Santos (ASX: STO) and Eni (NYSE: E) reported Monday that they have signed a memorandum of understanding (MOU) to cooperate on opportunities in northern Australia and Timor-Leste.
The non-binding MOU reflects both companies’ intent to collaborate – along with other parties in the region – to use existing infrastructure more efficiently, develop regional gas resources, and create new low-carbon business opportunities for northern Australia and Timor-Leste, Santos noted in a written statement emailed to Rigzone.
The companies already partner in the Santos-operated Bayu-Undan gas and condensate field and in the associated Darwin LNG plant and connecting gas pipeline, Eni stated separately. In addition, Eni pointed out that it operates the Evans Shoal and Blacktip gas fields and Santos operates the Caldita Barossa and Tern gas fields. Moreover, it observed that Santos holds a participating interest in the Petrel gas field.
“Eni are already a highly valued partner in the Bayu-Undan project, and this MOU strengthens our collaboration and cooperation,” remarked Kevin Gallagher, Santos’ managing director and CEO.
Gallagher added the MOU builds upon momentum for northern Australia development following Santos’ final investment decision for the Barossa gas and condensate project and 20-year Darwin LNG life extension.
According to Eni, the companies will seek cooperation opportunities under the MOU in the following areas:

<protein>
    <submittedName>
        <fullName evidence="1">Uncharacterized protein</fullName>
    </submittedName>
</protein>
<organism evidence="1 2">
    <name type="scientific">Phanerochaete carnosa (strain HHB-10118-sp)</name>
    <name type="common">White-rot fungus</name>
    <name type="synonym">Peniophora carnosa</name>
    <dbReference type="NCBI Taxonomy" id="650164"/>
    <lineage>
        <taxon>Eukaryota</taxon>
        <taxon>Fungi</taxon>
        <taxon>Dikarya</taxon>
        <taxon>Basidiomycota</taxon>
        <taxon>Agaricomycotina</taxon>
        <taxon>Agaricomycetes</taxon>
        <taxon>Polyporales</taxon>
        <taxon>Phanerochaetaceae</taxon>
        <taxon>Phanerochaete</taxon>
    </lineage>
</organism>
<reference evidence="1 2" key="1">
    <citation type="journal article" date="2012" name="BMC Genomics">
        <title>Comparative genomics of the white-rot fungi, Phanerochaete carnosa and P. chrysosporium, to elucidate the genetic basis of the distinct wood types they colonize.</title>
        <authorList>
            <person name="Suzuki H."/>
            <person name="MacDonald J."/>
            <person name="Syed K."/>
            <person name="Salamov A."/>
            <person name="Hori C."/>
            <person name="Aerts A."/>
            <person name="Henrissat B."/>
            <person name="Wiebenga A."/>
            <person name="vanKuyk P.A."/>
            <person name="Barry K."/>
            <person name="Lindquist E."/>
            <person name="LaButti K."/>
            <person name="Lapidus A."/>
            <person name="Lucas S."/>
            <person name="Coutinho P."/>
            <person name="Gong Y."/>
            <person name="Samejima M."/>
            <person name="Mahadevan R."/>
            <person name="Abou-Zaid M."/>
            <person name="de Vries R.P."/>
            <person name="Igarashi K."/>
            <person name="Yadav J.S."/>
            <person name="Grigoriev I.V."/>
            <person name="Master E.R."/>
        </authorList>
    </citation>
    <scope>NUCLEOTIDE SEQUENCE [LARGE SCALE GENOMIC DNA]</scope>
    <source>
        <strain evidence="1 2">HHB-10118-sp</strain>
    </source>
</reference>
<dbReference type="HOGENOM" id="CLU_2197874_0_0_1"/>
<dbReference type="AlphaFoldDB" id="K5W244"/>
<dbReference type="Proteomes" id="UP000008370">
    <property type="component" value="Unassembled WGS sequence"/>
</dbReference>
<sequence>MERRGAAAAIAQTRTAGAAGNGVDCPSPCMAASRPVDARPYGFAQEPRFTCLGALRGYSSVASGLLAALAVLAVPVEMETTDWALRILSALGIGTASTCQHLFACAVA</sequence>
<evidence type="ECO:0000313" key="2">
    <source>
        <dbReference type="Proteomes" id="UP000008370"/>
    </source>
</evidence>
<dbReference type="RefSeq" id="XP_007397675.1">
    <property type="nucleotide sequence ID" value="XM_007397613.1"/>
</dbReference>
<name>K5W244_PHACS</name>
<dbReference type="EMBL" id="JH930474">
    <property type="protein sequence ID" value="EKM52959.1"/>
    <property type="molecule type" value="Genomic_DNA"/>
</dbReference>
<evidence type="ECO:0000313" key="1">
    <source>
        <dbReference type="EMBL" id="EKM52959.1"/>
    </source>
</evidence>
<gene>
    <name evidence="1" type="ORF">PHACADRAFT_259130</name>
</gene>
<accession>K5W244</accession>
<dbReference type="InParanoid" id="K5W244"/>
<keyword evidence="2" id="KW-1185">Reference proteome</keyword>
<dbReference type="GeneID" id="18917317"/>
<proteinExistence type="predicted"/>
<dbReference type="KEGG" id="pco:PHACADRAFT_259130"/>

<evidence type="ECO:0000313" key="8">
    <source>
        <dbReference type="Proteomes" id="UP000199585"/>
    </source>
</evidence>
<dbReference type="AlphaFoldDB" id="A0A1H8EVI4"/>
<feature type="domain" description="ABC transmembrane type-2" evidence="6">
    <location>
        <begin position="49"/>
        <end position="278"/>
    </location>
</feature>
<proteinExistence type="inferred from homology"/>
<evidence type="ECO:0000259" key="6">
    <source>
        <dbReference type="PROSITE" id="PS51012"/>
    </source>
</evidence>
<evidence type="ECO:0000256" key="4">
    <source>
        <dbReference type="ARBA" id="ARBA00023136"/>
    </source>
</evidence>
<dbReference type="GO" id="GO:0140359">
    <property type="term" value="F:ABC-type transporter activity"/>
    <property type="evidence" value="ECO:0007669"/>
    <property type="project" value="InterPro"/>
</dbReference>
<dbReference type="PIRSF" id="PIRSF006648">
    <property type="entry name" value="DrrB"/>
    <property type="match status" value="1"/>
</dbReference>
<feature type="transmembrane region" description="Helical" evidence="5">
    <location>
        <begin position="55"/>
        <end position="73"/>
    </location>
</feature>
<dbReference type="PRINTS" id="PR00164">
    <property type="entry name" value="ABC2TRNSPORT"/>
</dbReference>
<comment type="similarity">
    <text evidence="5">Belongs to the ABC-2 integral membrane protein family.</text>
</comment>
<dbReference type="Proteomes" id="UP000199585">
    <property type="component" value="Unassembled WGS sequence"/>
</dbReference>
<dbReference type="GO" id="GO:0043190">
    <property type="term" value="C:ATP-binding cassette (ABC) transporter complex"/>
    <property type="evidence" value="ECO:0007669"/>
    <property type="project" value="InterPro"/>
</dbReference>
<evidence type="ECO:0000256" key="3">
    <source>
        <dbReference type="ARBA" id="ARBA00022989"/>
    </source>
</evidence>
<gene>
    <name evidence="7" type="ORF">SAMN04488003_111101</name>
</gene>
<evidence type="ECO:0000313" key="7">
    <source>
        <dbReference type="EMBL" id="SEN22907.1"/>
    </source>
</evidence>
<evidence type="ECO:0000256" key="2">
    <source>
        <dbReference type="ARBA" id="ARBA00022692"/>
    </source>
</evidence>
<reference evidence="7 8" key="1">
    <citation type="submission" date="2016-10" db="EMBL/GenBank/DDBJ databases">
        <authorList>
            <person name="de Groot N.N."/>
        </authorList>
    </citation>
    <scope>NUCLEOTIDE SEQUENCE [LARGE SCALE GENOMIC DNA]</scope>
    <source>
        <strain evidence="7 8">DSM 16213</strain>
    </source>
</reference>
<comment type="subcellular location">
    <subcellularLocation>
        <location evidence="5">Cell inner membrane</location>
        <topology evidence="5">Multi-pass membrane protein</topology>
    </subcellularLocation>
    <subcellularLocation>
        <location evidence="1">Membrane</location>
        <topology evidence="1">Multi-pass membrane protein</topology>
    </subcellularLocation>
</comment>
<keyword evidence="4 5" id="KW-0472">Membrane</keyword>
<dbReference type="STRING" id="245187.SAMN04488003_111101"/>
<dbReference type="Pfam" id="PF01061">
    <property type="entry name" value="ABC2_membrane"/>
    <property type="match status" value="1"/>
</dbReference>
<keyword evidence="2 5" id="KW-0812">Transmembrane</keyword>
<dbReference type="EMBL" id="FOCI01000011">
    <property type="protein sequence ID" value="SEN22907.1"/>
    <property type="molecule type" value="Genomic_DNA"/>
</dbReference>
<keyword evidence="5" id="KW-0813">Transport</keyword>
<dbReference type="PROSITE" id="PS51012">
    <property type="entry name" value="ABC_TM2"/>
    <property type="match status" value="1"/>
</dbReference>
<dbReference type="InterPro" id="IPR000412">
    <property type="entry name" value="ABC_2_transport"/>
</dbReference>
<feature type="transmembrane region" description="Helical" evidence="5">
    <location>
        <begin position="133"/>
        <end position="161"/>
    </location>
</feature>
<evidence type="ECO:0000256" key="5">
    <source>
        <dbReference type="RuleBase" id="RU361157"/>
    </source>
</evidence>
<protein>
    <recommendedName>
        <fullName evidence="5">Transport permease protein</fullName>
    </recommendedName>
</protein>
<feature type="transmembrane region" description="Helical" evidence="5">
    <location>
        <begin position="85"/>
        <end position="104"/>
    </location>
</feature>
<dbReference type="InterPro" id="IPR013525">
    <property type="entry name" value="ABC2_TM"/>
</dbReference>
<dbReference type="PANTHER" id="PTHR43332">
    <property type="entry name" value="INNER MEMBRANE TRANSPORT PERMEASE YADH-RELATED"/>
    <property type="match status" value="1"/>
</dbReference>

Santos stated that possibly developing the Petrel and Tern fields through the Blacktip/Yelcherr gas plant facilities represents another cooperation opportunity. Gallagher pointed out that a carbon capture and storage (CCS) project at Bayu-Undan could provide Timor-Leste with a new industry that creates jobs and generates revenue.
“CCS opportunities at Bayu-Undan are extremely exciting for Santos and Eni and today we are saying, we would like to be open for business to take your CO2,” commented Gallagher, adding that a 2019 amendment to the London Convention allows CO2 to be transported across jurisdictions so that storage hubs can be established. “Capturing and storing CO2 from industries in the Northern Territory will help it meet its net-zero emissions by 2050 target. That’s good for the environment, good for local jobs, good for local investment, and good for regional development.”